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Symbol of 1900 sweet life, the Art Nouveau (c. 1890-1914) results from the genius of young artists,  eager to get rid of traditional forms, and open the way to a new world, turned to nature and its symbols. The British William Morris and John Ruskin had announced this artistic revolution, advocating natural and refined motifs in decorative arts, and inspiring the Arts & Crafts movement.

It is about not less than entirely transforming the modern man’s lifestyle, by unifying life and art in a total art, touching everything visible. The Art Nouveau, to achieve this project, has thus been deliberately turned towards the decorative arts, architecture and home decoration. Spreading at the same time all over Europe, Art Nouveau becomes Jugendstil en Germany, Secession in Vienna, Modernismo in Spain or even Stile Liberty in Italy, as many equivalents to the french experiences. These different movements communicate and back each other through the new phenomenon of illustrated art magazines. Brussels and Paris are in tight connexion, and this is how appears for the first time in Belgium the phrase « Art Nouveau », in 1894 written by Edmond Picard, and becomes right after that the name of Samuel Bing’s Parisian gallery in 1895, L’Art Nouveau.

With many connections with symbolism, the Art Nouveau is marked by subtle swaying lines, enticing arabesques, curls reminding smoke or leaves, as well as feminine sensuality. This movement restyles Baroque and Rococo to draw their extravagances and fantasy, while Japonism brings its refined lines in particular. Artists free their imagination and develop personal styles, for the entire movement is devoted to liberation of forms.

Architects design their creations as environments : furniture, decoration, stained glass windows are integrated in the walls, the fronts are full of life. The magnificent Hôtel Tassel of Brussels (1893), designed by Victor Horta with its decorative ironwork and winding handrail, is considered to be the first building typical of the style. The Grands Magasins, like the Galeries Lafayette in 1900, contribute to accustom people to this Art Nouveau that had been very shocking at first, meanwhile Hector Guimard designs the famous organic-like Parisian subway stations entrances.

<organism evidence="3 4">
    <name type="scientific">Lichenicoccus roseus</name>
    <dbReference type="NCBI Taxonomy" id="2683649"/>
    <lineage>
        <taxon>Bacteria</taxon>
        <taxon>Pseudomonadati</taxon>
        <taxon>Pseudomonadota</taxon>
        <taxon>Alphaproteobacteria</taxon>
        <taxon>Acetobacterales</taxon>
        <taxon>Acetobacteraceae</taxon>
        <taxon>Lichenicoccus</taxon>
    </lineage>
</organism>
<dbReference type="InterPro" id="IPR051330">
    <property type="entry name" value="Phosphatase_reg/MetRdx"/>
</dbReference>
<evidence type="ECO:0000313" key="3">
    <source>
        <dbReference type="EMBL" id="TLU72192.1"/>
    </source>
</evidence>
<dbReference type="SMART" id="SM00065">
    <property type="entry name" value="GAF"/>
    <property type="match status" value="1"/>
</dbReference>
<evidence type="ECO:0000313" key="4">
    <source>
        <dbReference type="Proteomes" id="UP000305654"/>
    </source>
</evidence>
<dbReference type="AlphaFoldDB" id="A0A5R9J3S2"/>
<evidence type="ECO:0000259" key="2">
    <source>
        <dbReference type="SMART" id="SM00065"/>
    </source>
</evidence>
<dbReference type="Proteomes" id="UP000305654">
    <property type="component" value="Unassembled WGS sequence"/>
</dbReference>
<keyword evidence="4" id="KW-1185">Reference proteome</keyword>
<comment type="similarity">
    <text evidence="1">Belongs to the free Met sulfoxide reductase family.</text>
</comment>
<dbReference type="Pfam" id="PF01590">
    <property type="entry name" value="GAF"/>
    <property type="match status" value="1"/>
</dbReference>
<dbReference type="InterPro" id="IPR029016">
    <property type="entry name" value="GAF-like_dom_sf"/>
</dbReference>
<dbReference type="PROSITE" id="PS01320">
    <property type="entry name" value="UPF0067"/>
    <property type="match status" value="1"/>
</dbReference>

Furniture gives pride of place to the artist’s imagination and takes mechanization away, giving birth to designs beyond compare. Home decoration was truly revolutionized by this new movement : the walls, furniture, fireplaces are all brought to life by swaying and sculptural forms. The line takes priority over volumes, giving the productions a very graphic aspect. To complete this visual world, graphic arts are affected as well by Art Nouveau, which refined lines are found in the remarkable posters by Jules Chéret, Steinlen or Alphons Mucha, and new styled typography such as George Auriol’s.

In 1900, two fertile art centers highlighted by the Universal Exhibition of 1900 , Paris and Nancy, develop their own works in parallel. In Nancy, the famous Émile Gallé (1846-1904) stimulates the creativity of city’s glass makers, the Daum brothers, Louis Majorelle, Eugène Vallin and Victor Prouvé. This is where new fabrication methods are finalized : vitrification, application of embossed motifs, dividing marquetry, enameling, acid engraving, patina, or stone-like glass. Émile Gallé, a many skilled artist, is the master of this style, drawing his inspiration in the curved lines of Japanese prints, in the rhythm of their composition, the contrast between empty and full shapes, and color swathes. Fond of natural sciences, Emile Gallé’s decorations are invaded by styled shells, seaweeds, butterflies, dragonflies, flowers. As soon as 1884, he opens a cabinetmaker workshop dedicated to this work, while Louis Majorelle’s Water Lilies Set, or Ombellifères Set have a huge success.

Let us add that Art Deco style , generally mistaken for Art Nouveau, appeared in reaction to it, and in opposition with natural esthetics. Art Deco, art of the « roaring 20’s », will encourage straight lines, mechanization and an industrial esthetic.

Alfons Mucha, The four seasons, colored lithograph, c. 1895.
Cover of « Jugend », magazine of Munich, n°22, may 30th, 1896.
Inside of Casa Batlló (1906), designed by Antoni Gaudí, leader of catalan Modernismo. Barcelona.
Hôtel Tassel’s staircase, building by Victor Horta for his friend Emile Tassel, 1894, Brussels.
Hector Guimard, aedicula for the subway station, « Dauphine » stop, Paris.
Hector Guimard, wrought iron doors of Castel Béranger, Paris.
Hôtel Guimard’s dining room, c. 1909, woodwork and pear tree wood, Petit Palais museum.
Poster of Galerie Poirel’s Exhibitions of decorative arts, Nancy, 1894, by Camille Martin.
Louis Bonnier’s project, kiosque for the Universal Exhibition of 1900 in Paris (not achieved project). Bonnier collection, cité Chaillot museum.
« Ombellifères » Cabinet, by Emile Gallé, c. 1900, 40 x 491 / 2 x12 inches. MET, New York.
« Roses de France » Cup, by Émile Gallé, 1901, double layered glass, marquetry, engraved decoration. 44,7x31,1 cm. Ecole de Nancy museum.